ForeWord Reviews

great books independent voices

My Amazing Average Dog

Foreword Review

Part journal, part traditional book, My “Amazing” Average Dog invites its readers—the target audience is tweens who already have a dog or want a dog—to participate in its making by asking a series of irresistible questions. The content is imaginative, the tone wry and, at times, hilarious: “What’s the worst food your dog ever ate?” is accompanied by an exceptional line drawing of a dog eagerly sniffing a pail of “20 ‘loaded’ diapers ready 2B chowed.” Happily, such gleeful illustrations are featured throughout the book

One can imagine a reluctant young writer easily getting caught up in the fun and effortlessly recording a series of exploits in answer to those of the young dog-owner narrator. The book’s loose story line is based on the narrator’s preparations to enter his beloved mutt in the esteemed Battle of the Breeds competition. He resents the attention given proper breeds and consequently makes up a breed by combining two parts of official names (and encourages us through an exercise to do likewise).

Instructions for teaching tricks such as shaking hands, spinning, and taking a bow quickly disseminate into more laughs when we’re asked to rate our dog’s progress.

The featured “amazing” dog’s best trick is “expert couch space taker upper.” Most Ear-resistable Ears and Best Kisser are two of the suggested competition categories when holding your own neighborhood dog show.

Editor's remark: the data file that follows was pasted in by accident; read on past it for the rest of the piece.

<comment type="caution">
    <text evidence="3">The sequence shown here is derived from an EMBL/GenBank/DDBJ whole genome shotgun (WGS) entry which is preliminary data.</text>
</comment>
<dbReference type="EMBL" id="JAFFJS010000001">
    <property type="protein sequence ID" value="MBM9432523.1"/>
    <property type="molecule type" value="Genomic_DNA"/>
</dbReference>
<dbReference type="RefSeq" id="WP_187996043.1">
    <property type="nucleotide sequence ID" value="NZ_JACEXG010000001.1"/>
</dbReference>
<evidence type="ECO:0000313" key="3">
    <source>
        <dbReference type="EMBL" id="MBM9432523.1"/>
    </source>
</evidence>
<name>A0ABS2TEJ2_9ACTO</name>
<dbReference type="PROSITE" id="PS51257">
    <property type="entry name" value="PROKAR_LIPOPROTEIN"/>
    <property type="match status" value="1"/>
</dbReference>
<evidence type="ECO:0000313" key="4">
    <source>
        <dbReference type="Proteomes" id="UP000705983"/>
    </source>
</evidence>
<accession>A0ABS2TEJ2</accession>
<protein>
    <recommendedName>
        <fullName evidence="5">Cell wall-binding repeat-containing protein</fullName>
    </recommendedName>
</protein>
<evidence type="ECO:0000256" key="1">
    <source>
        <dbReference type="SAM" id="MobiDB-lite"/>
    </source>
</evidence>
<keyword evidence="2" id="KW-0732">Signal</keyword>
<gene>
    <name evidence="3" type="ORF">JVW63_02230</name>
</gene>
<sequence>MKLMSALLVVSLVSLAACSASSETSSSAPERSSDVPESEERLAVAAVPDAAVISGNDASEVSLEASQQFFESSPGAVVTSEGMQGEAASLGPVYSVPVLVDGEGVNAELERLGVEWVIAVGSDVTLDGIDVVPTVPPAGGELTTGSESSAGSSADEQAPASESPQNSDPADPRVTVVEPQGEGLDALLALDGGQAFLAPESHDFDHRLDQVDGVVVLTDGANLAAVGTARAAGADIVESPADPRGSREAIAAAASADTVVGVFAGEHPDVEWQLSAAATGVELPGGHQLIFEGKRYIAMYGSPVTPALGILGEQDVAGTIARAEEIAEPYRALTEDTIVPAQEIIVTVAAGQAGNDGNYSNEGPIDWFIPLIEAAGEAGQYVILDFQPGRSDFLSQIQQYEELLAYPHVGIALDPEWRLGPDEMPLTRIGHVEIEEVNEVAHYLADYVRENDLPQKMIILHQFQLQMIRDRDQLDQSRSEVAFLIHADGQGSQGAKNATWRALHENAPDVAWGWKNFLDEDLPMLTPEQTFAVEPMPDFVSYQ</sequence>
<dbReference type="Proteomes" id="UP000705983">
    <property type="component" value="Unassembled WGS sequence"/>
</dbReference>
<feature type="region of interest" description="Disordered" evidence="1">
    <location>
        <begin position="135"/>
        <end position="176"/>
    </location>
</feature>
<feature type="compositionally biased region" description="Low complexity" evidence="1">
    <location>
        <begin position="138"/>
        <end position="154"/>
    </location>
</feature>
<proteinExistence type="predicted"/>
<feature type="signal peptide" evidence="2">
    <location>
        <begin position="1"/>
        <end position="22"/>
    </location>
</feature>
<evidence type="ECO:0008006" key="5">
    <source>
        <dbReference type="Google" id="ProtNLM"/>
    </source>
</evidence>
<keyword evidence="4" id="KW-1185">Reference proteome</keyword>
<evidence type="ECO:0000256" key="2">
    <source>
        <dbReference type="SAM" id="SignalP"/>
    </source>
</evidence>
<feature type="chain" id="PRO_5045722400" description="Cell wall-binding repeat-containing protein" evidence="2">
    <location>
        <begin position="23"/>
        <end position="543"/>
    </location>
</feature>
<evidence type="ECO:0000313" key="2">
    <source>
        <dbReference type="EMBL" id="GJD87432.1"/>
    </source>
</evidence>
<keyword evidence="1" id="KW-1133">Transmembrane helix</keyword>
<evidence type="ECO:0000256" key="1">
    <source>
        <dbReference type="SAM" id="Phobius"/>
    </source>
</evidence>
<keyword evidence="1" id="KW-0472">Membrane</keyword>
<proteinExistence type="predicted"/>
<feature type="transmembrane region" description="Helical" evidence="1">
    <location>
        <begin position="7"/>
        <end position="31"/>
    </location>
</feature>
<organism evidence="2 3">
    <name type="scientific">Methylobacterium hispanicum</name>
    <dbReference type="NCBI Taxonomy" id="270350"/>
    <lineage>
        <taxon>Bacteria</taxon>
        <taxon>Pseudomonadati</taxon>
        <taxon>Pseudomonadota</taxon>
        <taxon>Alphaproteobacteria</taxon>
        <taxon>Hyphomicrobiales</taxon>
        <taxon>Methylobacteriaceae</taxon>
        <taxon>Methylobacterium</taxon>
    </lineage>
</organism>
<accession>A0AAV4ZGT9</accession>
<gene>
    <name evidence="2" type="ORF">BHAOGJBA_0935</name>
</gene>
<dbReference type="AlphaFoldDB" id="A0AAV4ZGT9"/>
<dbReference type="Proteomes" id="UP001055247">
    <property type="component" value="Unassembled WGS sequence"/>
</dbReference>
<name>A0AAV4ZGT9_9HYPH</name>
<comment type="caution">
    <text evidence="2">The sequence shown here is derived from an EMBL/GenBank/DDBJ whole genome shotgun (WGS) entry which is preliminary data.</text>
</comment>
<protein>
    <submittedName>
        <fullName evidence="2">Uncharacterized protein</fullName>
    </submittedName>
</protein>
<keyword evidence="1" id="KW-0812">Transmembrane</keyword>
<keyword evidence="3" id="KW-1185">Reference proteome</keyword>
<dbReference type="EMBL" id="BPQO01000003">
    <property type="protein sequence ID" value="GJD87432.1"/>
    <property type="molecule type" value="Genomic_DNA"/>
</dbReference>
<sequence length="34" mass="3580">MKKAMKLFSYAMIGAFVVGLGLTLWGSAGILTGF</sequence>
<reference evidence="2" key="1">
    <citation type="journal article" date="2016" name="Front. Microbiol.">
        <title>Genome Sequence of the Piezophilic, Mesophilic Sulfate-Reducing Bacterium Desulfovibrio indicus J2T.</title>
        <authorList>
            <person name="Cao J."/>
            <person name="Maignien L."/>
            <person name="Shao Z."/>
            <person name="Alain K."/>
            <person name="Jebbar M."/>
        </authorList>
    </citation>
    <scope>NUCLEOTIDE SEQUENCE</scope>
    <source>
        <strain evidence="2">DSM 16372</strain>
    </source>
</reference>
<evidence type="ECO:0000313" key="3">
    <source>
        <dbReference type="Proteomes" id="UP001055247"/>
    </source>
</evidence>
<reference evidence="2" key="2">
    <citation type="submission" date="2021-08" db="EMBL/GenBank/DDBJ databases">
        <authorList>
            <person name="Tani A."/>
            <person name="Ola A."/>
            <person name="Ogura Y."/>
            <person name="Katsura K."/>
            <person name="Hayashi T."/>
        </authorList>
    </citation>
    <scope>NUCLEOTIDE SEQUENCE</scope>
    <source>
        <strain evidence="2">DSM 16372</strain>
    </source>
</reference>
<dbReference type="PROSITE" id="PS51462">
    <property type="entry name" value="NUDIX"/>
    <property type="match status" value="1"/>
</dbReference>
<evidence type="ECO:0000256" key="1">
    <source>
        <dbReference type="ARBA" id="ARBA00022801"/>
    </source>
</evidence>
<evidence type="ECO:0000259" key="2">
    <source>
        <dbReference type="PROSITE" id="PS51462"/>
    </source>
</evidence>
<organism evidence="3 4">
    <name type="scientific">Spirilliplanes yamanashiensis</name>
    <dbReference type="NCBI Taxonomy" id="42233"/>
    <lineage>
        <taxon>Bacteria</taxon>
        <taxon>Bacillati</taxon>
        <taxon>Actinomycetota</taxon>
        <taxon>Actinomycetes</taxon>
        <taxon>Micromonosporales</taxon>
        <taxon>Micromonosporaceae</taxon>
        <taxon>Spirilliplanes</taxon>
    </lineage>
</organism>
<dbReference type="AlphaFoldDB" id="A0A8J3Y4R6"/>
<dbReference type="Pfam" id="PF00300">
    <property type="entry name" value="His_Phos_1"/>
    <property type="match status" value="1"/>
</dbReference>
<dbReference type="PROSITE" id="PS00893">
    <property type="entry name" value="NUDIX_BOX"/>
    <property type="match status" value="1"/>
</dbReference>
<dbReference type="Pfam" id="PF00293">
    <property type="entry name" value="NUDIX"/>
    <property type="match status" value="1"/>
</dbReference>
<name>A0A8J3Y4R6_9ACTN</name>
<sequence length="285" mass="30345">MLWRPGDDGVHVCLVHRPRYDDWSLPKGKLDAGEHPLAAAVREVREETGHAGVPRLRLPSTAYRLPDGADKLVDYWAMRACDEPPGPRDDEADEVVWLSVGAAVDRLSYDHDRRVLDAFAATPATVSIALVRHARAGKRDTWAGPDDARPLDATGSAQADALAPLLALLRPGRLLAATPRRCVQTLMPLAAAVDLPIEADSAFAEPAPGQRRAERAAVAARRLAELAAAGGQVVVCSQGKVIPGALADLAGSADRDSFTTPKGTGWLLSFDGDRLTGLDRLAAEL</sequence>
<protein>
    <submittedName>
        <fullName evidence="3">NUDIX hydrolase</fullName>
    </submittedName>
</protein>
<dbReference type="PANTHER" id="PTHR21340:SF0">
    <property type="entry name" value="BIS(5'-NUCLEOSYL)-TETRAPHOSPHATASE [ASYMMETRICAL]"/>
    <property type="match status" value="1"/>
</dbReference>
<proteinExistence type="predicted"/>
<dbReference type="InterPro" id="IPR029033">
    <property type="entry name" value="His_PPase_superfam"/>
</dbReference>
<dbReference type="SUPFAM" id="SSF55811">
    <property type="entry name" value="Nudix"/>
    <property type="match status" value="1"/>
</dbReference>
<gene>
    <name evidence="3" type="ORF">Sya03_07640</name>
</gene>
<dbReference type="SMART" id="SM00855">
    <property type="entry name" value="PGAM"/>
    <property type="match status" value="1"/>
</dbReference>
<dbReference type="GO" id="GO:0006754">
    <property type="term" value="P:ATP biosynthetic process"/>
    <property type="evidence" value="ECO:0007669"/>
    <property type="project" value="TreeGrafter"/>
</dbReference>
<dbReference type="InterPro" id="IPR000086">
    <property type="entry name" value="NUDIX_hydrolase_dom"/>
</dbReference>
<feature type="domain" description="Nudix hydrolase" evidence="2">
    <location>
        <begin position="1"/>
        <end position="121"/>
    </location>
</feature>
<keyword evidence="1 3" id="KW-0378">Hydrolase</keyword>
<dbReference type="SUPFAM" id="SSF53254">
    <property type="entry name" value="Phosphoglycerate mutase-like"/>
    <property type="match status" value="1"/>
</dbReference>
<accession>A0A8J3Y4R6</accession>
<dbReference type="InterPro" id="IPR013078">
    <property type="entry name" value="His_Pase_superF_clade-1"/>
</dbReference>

Among the other discovery-laden exercises readers are encouraged to do is imagining the dog park of their dreams, which may include the following amenities: a photo booth; a constant stream of postal workers, and a cat in a cage. In another, readers are challenged to have their pooches write us a letter: “If you were my pet, I would let you…” Fun factoids scattered throughout include information like George Washington owned over twenty-five foxhounds, and dogs do see in color, but duller than we do. In the book’s only disconnect, a photo of a different dog opens each of nine chapters, even though we’re not following his or her story.

After the “amazing” dog of the title takes a dump in front of the judges at the competition, he wins “Best Personality” and a series of obedience lessons. Ultimately it’s determined that it might be “better for all the dogs if he was tutored at home.” The sweetest lesson conveyed by this innovative and guileless book is that “average” can be pretty great, after all.

Julie Eakin